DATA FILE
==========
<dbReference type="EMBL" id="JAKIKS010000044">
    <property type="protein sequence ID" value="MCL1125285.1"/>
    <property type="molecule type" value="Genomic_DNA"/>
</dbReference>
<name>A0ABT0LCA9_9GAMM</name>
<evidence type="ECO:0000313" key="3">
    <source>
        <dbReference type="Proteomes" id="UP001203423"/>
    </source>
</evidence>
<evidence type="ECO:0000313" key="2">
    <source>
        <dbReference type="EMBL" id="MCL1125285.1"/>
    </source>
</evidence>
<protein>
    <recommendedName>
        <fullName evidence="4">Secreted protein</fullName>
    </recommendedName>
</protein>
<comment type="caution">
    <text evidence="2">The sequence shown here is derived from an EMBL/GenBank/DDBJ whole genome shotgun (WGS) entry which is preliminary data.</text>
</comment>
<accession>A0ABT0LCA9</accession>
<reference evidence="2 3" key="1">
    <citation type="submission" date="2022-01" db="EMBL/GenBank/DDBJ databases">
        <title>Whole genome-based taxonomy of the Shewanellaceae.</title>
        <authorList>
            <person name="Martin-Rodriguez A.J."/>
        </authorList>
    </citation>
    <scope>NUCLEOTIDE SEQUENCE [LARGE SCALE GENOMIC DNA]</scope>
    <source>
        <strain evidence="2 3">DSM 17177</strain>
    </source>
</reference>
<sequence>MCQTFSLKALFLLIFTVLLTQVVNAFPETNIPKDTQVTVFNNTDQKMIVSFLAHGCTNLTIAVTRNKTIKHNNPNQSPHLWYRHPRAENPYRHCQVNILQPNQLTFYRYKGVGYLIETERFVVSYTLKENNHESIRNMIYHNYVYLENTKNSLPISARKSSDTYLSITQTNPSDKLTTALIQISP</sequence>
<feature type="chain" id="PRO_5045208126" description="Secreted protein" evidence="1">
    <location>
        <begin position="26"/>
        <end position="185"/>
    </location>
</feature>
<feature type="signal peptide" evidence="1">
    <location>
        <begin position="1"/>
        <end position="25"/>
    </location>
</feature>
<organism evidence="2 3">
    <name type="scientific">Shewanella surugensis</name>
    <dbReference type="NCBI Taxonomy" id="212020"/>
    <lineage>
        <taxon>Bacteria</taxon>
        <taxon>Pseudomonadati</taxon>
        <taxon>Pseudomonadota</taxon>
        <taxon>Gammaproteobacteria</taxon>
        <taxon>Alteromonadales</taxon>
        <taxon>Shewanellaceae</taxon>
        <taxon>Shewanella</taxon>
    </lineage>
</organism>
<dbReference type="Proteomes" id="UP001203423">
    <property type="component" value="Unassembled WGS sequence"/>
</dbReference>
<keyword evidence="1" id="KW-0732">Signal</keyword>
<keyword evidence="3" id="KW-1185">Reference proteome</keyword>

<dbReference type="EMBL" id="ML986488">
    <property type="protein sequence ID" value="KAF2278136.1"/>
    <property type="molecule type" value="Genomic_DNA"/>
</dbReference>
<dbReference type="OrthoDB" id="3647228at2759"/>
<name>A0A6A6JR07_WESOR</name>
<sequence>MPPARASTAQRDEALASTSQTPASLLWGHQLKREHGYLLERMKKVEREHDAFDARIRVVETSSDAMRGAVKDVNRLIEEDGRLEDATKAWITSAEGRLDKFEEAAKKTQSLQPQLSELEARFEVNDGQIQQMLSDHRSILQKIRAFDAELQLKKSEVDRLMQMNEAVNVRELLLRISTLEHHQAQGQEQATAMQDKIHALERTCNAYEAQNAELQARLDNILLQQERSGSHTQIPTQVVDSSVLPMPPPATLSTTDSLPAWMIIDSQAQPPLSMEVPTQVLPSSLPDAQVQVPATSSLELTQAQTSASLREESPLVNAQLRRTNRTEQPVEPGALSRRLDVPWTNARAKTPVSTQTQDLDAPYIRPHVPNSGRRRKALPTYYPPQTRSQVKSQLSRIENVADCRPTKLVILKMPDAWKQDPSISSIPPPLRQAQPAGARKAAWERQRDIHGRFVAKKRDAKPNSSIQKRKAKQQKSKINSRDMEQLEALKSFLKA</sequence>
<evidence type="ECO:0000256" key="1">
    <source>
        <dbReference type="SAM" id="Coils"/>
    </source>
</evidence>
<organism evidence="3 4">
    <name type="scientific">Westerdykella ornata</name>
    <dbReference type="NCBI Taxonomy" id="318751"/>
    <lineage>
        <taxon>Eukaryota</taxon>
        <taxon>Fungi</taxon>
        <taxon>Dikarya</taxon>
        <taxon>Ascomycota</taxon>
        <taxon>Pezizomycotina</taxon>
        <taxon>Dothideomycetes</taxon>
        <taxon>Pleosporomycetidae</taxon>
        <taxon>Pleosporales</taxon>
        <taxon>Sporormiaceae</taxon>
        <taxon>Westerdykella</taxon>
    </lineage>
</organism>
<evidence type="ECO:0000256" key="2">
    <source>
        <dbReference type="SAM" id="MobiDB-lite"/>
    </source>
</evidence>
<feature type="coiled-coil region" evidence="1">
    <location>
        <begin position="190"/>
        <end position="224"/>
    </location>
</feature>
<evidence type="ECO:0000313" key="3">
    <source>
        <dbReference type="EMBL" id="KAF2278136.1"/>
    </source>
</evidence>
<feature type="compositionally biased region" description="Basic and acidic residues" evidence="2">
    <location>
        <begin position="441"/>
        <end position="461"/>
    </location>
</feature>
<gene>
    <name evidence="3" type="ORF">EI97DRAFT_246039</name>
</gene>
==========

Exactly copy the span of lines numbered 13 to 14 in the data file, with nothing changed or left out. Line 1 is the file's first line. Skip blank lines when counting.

        <dbReference type="EMBL" id="MCL1125285.1"/>
    </source>